You are here
Australia's Atlassian a welcome Nasdaq 'unicorn'
[SYDNEY] An Australian startup founded with credit card debt and a "Don't #@!% the customer" motto is set to list on the Nasdaq stock exchange in a rare example of the entrepreneurial spirit the government is trying to nurture.
Software firm Atlassian plans to list 22 million shares priced at US$19-20 dollars under the ticker TEAM as early as Thursday, it said in a filing to the United States Securities and Exchange Commission.
This is an increase on its original price range of US$16.50-18.50 and, if successful, will raise an estimated US$400 million and give the firm a market capitalisation of some US$4.1 billion.
"In terms of an IPO in the tech space this will be the largest (Australian) tech space listing we've ever had no matter what happens," IG markets analyst Evan Lucas told AFP.
"And it will be our first 'unicorn' listing which is also quite a special thing," he added, using Silicon Valley parlance for a tech startup valued at more than a billion dollars in private funding.
Founded by Mike Cannon-Brookes and Scott Farquhar, both in their mid-30s, Atlassian built its success without a sales force because - they say - a good product, downloadable from the Internet, shouldn't need one.
"We make our products affordable and we transparently share our simple pricing online," the company said in its prospectus.
It now has more than 1,300 employees working in five countries and says it has 51,000 customers with clients including eBay, NASA and Netflix using its software tools.
"It is a company that has provided a technology opportunity to technology companies themselves all over the world and I think that's the more exciting thing about them," said Mr Lucas.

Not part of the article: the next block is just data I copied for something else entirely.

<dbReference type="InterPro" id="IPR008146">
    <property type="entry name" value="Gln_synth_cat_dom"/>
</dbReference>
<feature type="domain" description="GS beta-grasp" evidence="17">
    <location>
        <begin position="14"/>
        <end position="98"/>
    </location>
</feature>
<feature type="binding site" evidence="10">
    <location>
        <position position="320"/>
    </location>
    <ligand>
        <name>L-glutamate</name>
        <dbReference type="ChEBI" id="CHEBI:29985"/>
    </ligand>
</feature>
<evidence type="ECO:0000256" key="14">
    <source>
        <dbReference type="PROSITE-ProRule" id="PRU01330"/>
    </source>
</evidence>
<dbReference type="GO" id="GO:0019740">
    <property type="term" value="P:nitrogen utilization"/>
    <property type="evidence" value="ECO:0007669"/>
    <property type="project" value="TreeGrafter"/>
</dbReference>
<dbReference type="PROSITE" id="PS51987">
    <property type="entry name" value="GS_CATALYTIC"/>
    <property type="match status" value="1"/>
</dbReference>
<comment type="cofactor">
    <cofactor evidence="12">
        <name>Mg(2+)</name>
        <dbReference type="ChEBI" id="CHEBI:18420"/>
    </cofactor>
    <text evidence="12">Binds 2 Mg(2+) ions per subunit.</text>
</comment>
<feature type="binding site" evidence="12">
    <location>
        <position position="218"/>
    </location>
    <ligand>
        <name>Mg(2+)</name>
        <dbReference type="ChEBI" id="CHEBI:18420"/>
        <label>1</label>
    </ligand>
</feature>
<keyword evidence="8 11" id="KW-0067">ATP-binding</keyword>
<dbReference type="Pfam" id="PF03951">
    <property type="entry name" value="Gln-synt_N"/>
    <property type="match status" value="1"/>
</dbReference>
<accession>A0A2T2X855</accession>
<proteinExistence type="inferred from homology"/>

As a point of difference to many tech firms, not only is Atlassian not Silicon Valley-based, but it has been profitable for a decade despite increased competition.
The company's net income was US$10.8 million for the fiscal year ending June 30, 2013 and it followed this with profits of US$19.0 million and US$6.8 million in the next two years.
"In tech terms they are actually old - the fact they were formed in 2002 that actually makes them old," Mr Lucas said.
"And they've got history behind them and a history of earnings and stable contracts locked in for the products that they offer." These products include JIRA software for project management, HipChat for messaging, and Confluence for document collaboration.
Mr Lucas said as a Sydney-based, London-domiciled, US-listed company, Atlassian would be truly global and the US listing would give it greater exposure to the capital it requires.
"The other thing, unfortunately, is that the US gets tech companies - we don't," Mr Lucas said, referring to Australia, which has traditionally built its economy on agriculture, resources and services.
Australian Prime Minister Malcolm Turnbull, a millionaire former merchant banker and tech entrepreneur, this week announced tax concessions and other measures to help grow similar startups and foster innovation.
Turnbull has admitted there is a need for a cultural change to better embrace risk and incentivise early stage investment in startups in Australia.
"There has been a lot of talk about Atlassian, 'the great Australian hope' of technology IPOs," said Derry Finkeldey, research director at Gartner in a blog earlier this month.
"And the fact that they have managed to grow to several hundred million in revenues and a customer base of 50,000 organisations without hiring a single sales person.
"And... they've been profitable for the last 10 years. That's pretty impressive." Mr Cannon-Brookes has previously defended any US listing, saying Atlassian was committed to improving Australia's tech sector.
"I think we need to lose a little bit of our parochialism about that (listing overseas), I don't understand at all why that's bad for Australia," he told The Australian newspaper in October.
"We are passionate and dedicated to improving the Australian industry, it's a huge priority for us as a company and we have to do that."